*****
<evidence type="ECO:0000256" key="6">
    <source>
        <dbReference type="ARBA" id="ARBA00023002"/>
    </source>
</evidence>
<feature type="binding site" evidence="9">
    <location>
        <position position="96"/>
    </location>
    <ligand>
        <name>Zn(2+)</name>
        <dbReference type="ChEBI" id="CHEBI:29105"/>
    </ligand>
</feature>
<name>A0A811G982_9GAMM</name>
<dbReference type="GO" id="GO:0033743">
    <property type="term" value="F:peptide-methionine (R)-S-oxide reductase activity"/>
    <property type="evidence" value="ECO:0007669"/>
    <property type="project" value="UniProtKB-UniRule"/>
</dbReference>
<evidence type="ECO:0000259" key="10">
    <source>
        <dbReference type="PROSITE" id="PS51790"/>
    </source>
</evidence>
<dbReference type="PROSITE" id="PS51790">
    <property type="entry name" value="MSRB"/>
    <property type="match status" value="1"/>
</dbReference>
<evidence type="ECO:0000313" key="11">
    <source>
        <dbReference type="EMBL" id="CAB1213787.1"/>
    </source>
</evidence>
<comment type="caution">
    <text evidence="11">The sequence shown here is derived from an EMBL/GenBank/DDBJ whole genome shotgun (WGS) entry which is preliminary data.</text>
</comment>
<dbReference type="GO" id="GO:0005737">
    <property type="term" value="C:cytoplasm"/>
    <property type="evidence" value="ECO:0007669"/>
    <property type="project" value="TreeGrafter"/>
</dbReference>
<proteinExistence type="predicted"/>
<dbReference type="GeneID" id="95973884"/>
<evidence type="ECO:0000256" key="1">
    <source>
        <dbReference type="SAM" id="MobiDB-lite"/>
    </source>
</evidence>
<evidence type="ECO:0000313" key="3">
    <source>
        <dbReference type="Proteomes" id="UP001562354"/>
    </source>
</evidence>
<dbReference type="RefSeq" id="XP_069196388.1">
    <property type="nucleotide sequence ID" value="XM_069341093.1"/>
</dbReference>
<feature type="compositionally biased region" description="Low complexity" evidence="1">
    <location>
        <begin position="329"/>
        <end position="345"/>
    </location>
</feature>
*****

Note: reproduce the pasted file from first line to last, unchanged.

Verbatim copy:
<evidence type="ECO:0000256" key="6">
    <source>
        <dbReference type="ARBA" id="ARBA00023002"/>
    </source>
</evidence>
<feature type="binding site" evidence="9">
    <location>
        <position position="96"/>
    </location>
    <ligand>
        <name>Zn(2+)</name>
        <dbReference type="ChEBI" id="CHEBI:29105"/>
    </ligand>
</feature>
<name>A0A811G982_9GAMM</name>
<dbReference type="GO" id="GO:0033743">
    <property type="term" value="F:peptide-methionine (R)-S-oxide reductase activity"/>
    <property type="evidence" value="ECO:0007669"/>
    <property type="project" value="UniProtKB-UniRule"/>
</dbReference>
<evidence type="ECO:0000259" key="10">
    <source>
        <dbReference type="PROSITE" id="PS51790"/>
    </source>
</evidence>
<dbReference type="PROSITE" id="PS51790">
    <property type="entry name" value="MSRB"/>
    <property type="match status" value="1"/>
</dbReference>
<evidence type="ECO:0000313" key="11">
    <source>
        <dbReference type="EMBL" id="CAB1213787.1"/>
    </source>
</evidence>
<comment type="caution">
    <text evidence="11">The sequence shown here is derived from an EMBL/GenBank/DDBJ whole genome shotgun (WGS) entry which is preliminary data.</text>
</comment>
<dbReference type="GO" id="GO:0005737">
    <property type="term" value="C:cytoplasm"/>
    <property type="evidence" value="ECO:0007669"/>
    <property type="project" value="TreeGrafter"/>
</dbReference>
<proteinExistence type="predicted"/>
<dbReference type="GeneID" id="95973884"/>
<evidence type="ECO:0000256" key="1">
    <source>
        <dbReference type="SAM" id="MobiDB-lite"/>
    </source>
</evidence>
<evidence type="ECO:0000313" key="3">
    <source>
        <dbReference type="Proteomes" id="UP001562354"/>
    </source>
</evidence>
<dbReference type="RefSeq" id="XP_069196388.1">
    <property type="nucleotide sequence ID" value="XM_069341093.1"/>
</dbReference>
<feature type="compositionally biased region" description="Low complexity" evidence="1">
    <location>
        <begin position="329"/>
        <end position="345"/>
    </location>
</feature>